Likewise, many Chinese galleries were reluctant to work with Ai long before his arrest, and the fear of encountering official difficulties only deepened after his detention. “A lot of Chinese galleries did not want to get involved,” observes Qu Kejie, the artist-founder of Magician Space.
The return of China’s most famous artist to the country’s local galleries is significant: Ai’s work takes on different meanings in a Chinese context. “It is good to show in my own country,” Ai says. “I can face the criticisms of artists and other people here. It brings back a piece of the puzzle of reality.”
“In China, obviously it means a great deal more than it does abroad,” John Tancock says. “Critics of Ai Weiwei within China—and there are many of them, not least within the art world—have always claimed that he creates works for the Western market by choice, but that is an entirely wrong reading of the situation.” Now, the public have a chance to see the work for themselves. The current shows, referring to Chinese history and society, “have an entirely different resonance than they would have outside China, an added dimension that Ai undoubtedly appreciates”, Tancock says.
It also means a great deal to Ai’s admirers in China. “Chinese people have come [to the show] and are very enthusiastic,” Beltrame says. “I thought that Ai did not have supporters here, that he was seen as a person making trouble”, but instead, “there were 2,000 people at the opening—the most visitors we’ve [ever] had”.
Although Ai has yet to be fully rehabilitated in China, a precedent exists. Many of the country’s leading cultural figures have re-emerged after years of being banned, such as the film-maker Zhang Yimou, the rock star Cui Jian and Ai’s own father, Ai Qing. Now it remains to be seen if Ai will be allowed to travel to London in September for his next major show, at the Royal Academy of Arts.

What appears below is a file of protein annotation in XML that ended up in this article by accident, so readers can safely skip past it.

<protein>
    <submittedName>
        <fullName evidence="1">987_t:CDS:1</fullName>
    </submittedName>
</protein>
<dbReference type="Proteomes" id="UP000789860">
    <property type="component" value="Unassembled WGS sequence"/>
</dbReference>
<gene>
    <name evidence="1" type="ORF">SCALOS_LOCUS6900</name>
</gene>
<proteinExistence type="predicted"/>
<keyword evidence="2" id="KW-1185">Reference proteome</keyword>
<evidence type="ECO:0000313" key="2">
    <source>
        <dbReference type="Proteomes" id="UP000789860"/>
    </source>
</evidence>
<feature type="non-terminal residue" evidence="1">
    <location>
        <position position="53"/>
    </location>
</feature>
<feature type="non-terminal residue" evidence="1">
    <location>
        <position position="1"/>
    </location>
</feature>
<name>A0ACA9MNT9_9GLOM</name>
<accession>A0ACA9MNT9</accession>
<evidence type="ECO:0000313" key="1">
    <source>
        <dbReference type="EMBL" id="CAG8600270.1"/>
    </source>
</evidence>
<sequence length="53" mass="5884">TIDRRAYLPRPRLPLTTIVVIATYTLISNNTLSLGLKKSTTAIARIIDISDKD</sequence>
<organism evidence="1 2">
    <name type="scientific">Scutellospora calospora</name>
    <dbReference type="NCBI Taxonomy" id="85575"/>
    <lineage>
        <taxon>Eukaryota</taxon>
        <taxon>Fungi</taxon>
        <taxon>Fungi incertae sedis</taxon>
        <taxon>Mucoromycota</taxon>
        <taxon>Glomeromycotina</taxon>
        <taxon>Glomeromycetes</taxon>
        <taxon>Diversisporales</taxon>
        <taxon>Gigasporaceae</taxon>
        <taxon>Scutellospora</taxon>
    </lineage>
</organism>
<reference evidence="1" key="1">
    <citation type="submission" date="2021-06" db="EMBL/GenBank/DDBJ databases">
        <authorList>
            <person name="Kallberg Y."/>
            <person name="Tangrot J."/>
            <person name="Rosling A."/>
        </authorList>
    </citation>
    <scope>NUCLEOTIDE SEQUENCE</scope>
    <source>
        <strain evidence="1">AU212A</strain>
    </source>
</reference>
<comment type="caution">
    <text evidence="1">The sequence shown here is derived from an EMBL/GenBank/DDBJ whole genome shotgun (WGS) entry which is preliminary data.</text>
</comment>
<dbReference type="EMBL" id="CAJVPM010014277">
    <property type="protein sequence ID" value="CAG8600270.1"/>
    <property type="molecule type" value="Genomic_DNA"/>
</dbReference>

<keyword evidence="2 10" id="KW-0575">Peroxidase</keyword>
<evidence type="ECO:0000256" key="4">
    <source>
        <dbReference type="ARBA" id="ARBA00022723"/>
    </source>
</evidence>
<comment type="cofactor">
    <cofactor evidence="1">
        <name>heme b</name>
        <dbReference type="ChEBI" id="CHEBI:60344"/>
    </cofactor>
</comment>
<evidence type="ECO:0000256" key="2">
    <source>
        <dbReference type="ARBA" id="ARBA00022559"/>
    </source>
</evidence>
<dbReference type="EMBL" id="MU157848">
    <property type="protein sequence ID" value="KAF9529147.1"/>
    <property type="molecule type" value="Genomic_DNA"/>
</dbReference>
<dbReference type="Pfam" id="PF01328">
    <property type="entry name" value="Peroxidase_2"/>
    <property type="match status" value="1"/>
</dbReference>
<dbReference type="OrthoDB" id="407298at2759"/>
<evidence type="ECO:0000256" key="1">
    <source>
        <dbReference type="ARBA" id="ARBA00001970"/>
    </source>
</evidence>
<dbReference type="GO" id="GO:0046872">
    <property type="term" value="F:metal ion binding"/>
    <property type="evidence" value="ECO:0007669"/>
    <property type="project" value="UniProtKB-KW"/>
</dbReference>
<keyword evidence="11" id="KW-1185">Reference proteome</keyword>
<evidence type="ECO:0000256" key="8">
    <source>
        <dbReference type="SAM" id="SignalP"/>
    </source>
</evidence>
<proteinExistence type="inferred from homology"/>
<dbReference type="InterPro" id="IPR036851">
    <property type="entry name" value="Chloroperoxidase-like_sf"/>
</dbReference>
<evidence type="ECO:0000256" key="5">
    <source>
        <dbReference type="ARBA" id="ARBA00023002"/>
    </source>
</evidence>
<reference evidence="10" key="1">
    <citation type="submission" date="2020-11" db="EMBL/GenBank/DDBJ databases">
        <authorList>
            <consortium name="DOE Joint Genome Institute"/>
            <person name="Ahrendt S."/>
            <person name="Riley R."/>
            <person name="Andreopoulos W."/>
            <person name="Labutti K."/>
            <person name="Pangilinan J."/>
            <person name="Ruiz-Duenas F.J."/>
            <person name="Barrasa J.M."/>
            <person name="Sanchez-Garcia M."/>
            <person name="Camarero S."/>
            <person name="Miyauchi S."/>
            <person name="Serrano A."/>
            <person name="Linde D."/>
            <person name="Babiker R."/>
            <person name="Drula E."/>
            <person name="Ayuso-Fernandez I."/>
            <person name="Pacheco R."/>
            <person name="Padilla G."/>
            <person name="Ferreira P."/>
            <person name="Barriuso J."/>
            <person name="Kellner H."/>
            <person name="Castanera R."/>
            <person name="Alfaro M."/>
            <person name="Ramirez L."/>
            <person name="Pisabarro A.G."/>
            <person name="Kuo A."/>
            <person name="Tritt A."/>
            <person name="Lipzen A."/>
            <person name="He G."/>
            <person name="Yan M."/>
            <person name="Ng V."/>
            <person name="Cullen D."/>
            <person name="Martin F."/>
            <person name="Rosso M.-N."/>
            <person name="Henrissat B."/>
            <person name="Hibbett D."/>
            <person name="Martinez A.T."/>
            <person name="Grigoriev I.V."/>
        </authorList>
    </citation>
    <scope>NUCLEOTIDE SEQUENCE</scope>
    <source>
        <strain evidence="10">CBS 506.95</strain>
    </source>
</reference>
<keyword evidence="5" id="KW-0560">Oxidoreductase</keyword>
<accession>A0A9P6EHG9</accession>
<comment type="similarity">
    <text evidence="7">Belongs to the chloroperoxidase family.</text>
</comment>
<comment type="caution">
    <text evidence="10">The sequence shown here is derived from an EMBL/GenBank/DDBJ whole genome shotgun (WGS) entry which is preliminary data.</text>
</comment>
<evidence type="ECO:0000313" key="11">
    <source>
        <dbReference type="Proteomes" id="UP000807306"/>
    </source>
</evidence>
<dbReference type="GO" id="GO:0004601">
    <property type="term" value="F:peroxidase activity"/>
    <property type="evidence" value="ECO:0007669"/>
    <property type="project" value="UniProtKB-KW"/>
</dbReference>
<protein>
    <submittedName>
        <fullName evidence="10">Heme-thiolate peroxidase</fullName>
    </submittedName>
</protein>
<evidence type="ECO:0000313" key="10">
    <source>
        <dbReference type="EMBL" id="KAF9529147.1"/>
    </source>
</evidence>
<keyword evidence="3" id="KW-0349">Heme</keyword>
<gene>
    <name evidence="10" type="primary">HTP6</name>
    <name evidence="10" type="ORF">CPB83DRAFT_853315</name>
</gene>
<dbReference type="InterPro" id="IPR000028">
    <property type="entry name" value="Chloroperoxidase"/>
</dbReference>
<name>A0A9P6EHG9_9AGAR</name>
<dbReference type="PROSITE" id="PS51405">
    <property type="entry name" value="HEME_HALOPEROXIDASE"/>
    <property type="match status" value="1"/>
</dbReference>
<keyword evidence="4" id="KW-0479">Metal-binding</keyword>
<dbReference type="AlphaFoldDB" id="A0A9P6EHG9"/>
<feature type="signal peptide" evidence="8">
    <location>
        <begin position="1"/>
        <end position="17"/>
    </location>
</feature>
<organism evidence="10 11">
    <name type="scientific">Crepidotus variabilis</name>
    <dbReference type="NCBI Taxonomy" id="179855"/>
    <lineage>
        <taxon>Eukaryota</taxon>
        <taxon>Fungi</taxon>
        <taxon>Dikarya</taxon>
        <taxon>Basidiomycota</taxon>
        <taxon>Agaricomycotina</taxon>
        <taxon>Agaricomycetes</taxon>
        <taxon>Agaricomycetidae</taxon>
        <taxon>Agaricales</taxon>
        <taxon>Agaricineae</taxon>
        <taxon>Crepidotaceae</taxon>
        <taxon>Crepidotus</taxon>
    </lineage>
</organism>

Correction: Ai Weiwei was fined $2.4m not $12.4 as originally stated
Will Ai be able to visit the Royal Academy?
Ai Weiwei, who is an honorary Royal Academician, tells us that he was surprised and delighted to be elected to the Royal Academy of Arts in 2011. “It is a very British sort of humour to accept me as a member of the Academy, since I did not even graduate from undergrad,” he says. “I like their humour—it is the humour that penetrates.” Christopher Le Brun, the institution’s president, says: “One day the Royal Academy hopes to welcome this important artist and honorary Academician to London.” Meanwhile, in Beijing, Ai is creating works and planning his solo show with the London institution’s galleries and courtyard in mind. The show, which is due to open on 19 September (until 13 December), is co-organised by the curator Adrian Locke and Tim Marlow, the institution’s director of artistic programmes.
The artist in his Beijing studio. © Harry Pearce, Pentagram, 2015